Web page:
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San Francisco Enlists Bus Cameras For Traffic Law Enforcement 151

Lashat writes with news that San Francisco's Muni bus system has outfitted 30 buses so far with "cameras capable of snapping photos of vehicles illegally traveling or parking in The City's transit-only lanes," and that 15 months from now, all of Muni's 819 buses will be equipped with the cameras: drivers caught on tape violating the bus lanes will be subject to fines of up to $115. 'The cameras have been instrumental in changing driver behavior. When cars see a bus coming, they get the hell out of the way now,' said John Haley, transit director of the San Francisco Municipal Transportation Agency, which operates Muni. Now for the scary part: 'We're starting to get a lot of experience with cameras,' said Haley. 'With all the footage, I'm starting to feel a bit like Cecil B. Demille.'"
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San Francisco Enlists Bus Cameras For Traffic Law Enforcement

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  • Temptation (Score:5, Insightful)

    by Anonymous Coward on Saturday February 11, 2012 @11:57AM (#39004955)

    One can certainly understand the need to enforce the policy - if they created dedicated transit lanes to make public transit more efficient and attractive, then the system collapses if those lanes aren't kept clear and the buses have to travel through the same traffic as everybody.

    Taking a step back, though, one wonders if dedicated bus lanes are really the best use of the land. An entire extra 10' lane comes to about 1 acre per mile paved. If the buses are five minutes apart, that's a lot of potential street going almost entirely unused. Worse if they're longer apart. (60 -- 90 minutes in my community. We're "rural" though, so the busses are just there to tease us, not to actually provide a viable transportation option)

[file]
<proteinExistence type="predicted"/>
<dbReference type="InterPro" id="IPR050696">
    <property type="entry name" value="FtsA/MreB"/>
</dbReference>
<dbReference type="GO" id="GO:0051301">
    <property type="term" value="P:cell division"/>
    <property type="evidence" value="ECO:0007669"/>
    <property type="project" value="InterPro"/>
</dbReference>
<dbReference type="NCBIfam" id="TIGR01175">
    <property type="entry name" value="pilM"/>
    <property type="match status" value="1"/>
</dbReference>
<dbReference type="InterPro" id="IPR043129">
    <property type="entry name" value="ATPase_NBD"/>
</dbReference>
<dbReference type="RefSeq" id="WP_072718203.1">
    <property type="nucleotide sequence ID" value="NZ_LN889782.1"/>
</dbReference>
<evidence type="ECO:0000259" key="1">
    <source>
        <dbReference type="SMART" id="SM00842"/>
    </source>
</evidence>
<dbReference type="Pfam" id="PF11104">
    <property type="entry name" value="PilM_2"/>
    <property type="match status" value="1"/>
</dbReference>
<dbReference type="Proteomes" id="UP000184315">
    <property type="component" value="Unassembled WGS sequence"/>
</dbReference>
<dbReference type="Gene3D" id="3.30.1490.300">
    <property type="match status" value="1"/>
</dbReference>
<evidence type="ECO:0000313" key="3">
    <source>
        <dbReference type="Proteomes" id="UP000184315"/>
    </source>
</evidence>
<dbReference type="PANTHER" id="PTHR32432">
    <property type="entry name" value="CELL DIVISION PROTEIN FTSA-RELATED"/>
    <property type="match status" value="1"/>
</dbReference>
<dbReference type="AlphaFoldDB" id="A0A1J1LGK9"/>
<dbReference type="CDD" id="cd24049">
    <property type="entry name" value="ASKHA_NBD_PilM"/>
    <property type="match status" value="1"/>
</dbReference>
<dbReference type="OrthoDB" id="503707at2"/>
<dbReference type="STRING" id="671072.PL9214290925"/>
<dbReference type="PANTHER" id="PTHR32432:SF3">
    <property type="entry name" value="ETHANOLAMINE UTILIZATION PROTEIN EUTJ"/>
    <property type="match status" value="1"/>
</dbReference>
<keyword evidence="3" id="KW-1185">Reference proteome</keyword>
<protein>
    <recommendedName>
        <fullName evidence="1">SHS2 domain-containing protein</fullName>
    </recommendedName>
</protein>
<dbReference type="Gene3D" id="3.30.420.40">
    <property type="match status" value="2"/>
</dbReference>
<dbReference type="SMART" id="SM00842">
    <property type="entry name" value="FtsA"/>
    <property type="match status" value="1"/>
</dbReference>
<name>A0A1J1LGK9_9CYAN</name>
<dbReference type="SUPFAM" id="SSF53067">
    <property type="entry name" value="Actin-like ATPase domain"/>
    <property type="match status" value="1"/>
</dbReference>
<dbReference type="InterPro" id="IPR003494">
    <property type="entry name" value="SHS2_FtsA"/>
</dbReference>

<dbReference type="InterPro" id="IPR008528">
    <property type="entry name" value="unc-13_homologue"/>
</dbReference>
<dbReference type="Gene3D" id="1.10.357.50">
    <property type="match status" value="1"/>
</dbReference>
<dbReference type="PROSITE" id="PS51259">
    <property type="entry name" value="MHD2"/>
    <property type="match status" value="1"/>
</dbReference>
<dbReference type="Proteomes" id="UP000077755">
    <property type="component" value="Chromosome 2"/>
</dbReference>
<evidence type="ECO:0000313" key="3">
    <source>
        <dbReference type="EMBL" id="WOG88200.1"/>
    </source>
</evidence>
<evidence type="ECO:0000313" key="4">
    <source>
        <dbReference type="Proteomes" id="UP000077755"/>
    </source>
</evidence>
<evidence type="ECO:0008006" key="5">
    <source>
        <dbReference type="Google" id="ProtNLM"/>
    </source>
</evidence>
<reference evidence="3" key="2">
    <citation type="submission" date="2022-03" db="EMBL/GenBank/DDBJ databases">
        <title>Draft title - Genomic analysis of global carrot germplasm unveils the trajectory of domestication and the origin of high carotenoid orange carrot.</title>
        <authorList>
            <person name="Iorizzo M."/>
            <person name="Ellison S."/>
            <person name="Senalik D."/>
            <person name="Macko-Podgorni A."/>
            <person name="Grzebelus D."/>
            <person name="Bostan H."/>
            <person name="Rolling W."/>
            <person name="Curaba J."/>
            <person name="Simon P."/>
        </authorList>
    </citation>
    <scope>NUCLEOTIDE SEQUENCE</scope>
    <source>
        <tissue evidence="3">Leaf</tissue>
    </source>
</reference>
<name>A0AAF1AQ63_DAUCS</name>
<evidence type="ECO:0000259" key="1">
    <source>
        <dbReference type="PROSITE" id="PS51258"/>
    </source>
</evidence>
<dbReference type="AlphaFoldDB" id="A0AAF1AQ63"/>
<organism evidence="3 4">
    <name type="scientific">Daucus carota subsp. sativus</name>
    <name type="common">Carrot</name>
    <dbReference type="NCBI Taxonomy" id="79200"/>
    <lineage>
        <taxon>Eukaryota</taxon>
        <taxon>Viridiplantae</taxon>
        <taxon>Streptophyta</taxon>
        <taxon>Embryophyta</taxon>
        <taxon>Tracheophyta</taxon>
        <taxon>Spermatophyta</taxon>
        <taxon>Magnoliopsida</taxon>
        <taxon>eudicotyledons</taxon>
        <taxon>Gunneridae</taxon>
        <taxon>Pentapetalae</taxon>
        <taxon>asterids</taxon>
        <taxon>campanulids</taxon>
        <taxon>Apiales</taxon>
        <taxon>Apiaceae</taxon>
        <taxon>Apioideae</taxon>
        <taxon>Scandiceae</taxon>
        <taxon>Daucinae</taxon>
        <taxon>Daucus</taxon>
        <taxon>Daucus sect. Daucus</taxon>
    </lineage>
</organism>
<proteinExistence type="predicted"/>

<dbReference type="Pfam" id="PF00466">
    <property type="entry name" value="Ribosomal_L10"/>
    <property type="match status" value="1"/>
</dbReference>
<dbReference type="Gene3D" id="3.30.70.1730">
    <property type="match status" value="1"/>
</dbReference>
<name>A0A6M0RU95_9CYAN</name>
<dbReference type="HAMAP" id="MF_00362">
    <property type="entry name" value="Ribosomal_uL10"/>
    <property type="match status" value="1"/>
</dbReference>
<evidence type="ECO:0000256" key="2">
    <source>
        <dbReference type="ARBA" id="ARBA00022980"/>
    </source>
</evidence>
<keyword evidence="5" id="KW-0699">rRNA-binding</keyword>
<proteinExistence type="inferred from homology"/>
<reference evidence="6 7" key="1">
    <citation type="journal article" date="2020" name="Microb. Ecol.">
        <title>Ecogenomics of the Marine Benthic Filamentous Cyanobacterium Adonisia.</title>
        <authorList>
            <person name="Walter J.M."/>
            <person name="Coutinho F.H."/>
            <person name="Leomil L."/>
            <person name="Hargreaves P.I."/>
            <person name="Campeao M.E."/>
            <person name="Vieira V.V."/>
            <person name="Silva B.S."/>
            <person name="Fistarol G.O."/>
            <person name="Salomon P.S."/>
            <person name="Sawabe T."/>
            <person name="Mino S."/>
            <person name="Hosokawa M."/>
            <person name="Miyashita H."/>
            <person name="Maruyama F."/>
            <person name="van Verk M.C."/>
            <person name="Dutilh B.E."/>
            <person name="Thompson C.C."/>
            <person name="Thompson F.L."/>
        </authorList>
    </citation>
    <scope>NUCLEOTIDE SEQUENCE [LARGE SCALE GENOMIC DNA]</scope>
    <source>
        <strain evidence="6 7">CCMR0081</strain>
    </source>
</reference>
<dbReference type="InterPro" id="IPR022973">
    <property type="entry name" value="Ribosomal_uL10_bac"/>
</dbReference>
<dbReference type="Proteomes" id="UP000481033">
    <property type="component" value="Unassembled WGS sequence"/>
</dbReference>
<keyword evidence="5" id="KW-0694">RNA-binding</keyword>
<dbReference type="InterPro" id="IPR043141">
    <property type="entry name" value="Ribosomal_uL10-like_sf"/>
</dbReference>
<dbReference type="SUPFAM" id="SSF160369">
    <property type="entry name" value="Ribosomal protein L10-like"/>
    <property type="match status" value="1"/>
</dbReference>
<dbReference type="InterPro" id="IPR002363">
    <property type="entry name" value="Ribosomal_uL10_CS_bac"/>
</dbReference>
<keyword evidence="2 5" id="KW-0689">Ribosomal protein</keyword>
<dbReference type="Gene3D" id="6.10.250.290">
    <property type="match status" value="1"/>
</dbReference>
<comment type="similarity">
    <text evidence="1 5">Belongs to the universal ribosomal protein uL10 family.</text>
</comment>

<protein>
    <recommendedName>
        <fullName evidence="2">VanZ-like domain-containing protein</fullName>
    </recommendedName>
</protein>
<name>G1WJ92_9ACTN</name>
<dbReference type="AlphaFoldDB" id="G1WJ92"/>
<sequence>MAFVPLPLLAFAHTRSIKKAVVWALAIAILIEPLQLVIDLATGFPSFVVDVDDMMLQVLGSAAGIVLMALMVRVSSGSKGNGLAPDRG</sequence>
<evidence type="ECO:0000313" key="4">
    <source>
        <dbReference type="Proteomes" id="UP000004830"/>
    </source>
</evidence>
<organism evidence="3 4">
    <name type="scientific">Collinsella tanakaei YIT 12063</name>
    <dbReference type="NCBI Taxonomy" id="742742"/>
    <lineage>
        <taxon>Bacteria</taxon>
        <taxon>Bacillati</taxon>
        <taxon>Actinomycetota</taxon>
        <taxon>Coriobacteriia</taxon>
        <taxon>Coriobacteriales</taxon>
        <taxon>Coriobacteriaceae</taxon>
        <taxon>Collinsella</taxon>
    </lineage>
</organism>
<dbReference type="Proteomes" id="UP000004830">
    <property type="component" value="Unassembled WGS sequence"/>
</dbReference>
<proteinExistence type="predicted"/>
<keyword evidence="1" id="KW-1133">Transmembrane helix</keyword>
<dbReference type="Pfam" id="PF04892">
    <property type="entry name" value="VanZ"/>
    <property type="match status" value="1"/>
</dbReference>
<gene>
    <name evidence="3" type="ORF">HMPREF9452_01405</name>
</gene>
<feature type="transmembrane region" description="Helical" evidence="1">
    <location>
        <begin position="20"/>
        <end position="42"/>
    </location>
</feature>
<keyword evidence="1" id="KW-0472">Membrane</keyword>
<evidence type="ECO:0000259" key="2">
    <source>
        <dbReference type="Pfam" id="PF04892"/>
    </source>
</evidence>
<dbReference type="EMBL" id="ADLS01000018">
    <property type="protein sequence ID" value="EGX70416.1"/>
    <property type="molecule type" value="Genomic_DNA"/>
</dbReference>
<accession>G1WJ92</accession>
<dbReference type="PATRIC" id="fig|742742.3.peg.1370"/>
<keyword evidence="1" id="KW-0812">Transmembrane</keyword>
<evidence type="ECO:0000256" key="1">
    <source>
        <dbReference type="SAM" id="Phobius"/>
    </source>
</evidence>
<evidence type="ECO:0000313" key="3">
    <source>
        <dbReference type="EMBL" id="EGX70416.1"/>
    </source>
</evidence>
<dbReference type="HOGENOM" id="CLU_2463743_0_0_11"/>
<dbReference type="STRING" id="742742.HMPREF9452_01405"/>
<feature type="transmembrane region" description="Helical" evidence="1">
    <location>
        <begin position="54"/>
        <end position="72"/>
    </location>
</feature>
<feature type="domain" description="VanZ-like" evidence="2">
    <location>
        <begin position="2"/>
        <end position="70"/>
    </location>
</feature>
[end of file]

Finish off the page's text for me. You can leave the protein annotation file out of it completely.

That mostly empty lane sure would be tempting to a lot of drivers stuck in traffic.

    Perhaps a compromise would be to sell a limited number of license to use that lane. Just enough so that it's sparsely occupied, but not so much that it disrupts the flow of buses. Taxis would be obvious potential customers. Pricing could be auction-style and done periodically. And with bus cameras for enforcement, I see no reason why it couldn't work to everyone's benefit.

  • Re:dangerous idea (Score:4, Insightful)

    by ArcCoyote ( 634356 ) on Saturday February 11, 2012 @12:49PM (#39005295)

    Revenge? For what, a parking ticket?

    If nothing else, I'm more OK with these cameras because there is a human behind them. This isn't an automated system, just an easier way for the bus driver to report offenders (much like that new flag button...)

    The driver could always snap a picture with his phone if the bus didn't have a camera.

  • by sco08y ( 615665 ) on Saturday February 11, 2012 @12:51PM (#39005301)

    The solution to car problems in SF is to get rid of cars.

    But that leads to the real problem, which as it turns out, is that people who own cars get to vote, too.

    Yeah, even in San Francisco! They actually think they've got "rights" or something like that. Nuts, isn't it?

  • by the eric conspiracy ( 20178 ) on Saturday February 11, 2012 @01:57PM (#39005745)

    Kick out the cars and I bet the citizens will vote in proper transit funding right quick.

  • by Anonymous Coward on Saturday February 11, 2012 @03:51PM (#39006541)

    But that leads to the real problem, which as it turns out, is that people who own cars get to vote, too.

    Even further, people with cars often have jobs, significant income, pay taxes and have influence with elected officials.

  • by superdana ( 1211758 ) on Saturday February 11, 2012 @04:08PM (#39006685)

    I'd kill for that.

    Try riding it every day and then come back and tell us what you'd kill for. :-\

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